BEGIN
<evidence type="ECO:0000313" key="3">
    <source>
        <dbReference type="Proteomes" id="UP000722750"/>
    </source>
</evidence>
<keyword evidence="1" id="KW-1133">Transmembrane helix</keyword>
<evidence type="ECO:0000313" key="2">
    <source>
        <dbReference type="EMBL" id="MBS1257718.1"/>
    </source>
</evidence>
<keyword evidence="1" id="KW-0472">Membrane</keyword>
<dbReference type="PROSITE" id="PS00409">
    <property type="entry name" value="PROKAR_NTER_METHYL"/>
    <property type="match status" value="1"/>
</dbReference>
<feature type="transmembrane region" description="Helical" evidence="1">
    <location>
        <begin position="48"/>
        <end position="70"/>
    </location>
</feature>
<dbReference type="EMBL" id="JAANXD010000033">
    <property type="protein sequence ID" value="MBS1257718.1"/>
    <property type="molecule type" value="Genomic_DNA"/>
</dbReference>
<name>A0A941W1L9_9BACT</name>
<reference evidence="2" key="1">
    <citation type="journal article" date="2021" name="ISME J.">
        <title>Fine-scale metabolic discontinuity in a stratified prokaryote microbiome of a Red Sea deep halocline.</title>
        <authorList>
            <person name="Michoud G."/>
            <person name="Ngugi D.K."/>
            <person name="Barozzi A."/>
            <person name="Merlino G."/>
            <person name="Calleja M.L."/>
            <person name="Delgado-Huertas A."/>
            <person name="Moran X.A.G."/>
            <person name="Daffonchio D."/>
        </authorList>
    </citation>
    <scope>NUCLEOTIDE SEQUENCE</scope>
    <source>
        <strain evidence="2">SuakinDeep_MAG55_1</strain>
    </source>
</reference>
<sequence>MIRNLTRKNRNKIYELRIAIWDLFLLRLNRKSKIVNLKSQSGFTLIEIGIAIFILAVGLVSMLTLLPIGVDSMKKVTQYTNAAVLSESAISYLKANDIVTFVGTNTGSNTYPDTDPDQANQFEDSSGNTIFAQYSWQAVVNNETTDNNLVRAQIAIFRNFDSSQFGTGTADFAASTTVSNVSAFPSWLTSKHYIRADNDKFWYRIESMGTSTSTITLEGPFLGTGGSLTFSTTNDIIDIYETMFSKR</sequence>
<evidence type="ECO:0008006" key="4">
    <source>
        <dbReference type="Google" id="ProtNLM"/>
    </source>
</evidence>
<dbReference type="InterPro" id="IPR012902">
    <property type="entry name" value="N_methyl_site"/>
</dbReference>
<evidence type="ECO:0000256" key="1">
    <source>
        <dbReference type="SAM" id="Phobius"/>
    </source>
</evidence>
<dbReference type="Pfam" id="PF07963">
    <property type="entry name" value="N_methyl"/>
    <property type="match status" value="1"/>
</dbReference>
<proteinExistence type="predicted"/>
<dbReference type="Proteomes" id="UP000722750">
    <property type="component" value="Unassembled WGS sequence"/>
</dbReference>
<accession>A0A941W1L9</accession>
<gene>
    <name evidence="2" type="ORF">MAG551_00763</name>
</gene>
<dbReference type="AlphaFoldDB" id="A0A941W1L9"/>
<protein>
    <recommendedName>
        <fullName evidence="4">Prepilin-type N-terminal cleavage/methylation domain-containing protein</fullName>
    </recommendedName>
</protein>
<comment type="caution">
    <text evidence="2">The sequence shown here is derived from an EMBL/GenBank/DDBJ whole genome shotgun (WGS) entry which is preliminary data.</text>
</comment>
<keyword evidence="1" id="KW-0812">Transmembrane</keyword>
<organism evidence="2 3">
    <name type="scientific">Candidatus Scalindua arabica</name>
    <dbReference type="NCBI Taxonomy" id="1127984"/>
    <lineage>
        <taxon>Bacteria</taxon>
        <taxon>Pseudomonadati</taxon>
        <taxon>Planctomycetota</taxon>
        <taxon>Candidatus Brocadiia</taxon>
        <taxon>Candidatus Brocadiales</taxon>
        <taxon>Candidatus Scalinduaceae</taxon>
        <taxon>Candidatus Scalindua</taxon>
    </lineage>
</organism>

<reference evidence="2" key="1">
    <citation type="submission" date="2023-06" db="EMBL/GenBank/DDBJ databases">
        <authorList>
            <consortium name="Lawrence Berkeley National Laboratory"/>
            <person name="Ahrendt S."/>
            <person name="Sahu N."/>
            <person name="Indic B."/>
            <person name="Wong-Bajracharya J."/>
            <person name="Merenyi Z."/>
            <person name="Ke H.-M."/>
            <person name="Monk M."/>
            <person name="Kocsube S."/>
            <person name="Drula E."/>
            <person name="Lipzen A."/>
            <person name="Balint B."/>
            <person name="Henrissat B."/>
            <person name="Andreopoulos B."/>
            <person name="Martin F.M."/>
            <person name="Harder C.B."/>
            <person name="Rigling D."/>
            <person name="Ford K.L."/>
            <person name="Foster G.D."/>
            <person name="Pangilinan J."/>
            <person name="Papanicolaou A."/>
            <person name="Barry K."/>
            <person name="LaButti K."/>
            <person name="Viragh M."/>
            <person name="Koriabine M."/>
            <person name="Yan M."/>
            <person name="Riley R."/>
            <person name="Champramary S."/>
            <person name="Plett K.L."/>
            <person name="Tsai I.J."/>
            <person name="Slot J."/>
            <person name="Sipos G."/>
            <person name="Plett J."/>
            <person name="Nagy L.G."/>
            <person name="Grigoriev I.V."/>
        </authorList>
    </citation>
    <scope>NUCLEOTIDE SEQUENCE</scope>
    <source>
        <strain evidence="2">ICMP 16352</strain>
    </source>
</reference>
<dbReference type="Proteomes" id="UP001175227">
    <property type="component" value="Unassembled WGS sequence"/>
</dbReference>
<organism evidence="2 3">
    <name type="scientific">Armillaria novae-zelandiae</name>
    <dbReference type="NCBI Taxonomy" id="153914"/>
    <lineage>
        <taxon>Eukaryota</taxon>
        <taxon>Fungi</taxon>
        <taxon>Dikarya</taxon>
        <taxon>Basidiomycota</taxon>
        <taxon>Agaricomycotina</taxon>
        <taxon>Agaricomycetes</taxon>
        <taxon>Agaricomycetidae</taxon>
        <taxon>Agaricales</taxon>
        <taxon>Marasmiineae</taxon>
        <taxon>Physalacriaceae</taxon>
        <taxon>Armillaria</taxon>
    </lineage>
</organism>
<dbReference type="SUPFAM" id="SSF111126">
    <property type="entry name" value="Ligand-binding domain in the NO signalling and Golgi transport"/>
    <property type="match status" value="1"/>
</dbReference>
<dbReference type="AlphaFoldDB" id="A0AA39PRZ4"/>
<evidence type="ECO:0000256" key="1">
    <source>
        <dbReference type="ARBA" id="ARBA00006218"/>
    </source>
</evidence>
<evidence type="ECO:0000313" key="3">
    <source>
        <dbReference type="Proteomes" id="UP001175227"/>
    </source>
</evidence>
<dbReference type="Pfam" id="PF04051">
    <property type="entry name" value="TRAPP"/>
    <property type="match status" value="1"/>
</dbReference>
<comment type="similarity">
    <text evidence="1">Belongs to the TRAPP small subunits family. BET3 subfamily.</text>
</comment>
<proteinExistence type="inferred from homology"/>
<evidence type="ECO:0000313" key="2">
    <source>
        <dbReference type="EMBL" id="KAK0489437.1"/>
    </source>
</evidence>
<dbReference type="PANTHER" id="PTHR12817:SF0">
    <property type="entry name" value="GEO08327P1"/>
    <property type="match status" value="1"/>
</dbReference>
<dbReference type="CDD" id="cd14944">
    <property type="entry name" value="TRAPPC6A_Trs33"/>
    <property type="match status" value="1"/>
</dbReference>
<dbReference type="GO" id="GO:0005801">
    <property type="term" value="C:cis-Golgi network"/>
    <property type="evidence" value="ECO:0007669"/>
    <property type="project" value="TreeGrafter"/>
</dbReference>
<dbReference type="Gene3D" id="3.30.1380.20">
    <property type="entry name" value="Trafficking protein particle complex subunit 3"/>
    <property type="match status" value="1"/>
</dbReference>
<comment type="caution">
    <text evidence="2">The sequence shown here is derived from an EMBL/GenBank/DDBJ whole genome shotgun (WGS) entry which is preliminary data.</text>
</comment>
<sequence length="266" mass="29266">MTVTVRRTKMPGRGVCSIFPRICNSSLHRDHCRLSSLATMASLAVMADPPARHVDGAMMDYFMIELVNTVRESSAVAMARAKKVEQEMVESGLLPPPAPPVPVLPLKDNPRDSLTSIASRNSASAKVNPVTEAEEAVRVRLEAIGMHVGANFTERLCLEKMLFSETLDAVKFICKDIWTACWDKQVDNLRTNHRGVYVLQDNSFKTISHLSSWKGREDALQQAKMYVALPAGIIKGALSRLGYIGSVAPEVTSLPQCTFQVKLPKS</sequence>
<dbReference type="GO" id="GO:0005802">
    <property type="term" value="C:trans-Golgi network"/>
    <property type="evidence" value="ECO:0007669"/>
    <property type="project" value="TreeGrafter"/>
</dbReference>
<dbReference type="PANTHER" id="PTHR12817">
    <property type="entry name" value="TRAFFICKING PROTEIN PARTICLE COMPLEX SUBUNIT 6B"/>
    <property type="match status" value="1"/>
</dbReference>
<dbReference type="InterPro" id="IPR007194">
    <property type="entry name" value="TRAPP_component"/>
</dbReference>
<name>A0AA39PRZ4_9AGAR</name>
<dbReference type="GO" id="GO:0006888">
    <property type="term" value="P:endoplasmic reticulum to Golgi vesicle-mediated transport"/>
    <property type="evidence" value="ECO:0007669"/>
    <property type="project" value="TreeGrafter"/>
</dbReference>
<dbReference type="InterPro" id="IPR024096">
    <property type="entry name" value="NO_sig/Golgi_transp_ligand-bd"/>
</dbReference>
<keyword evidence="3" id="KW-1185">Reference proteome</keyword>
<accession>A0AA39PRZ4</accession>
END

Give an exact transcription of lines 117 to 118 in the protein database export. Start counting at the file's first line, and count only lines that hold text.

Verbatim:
            <person name="Foster G.D."/>
            <person name="Pangilinan J."/>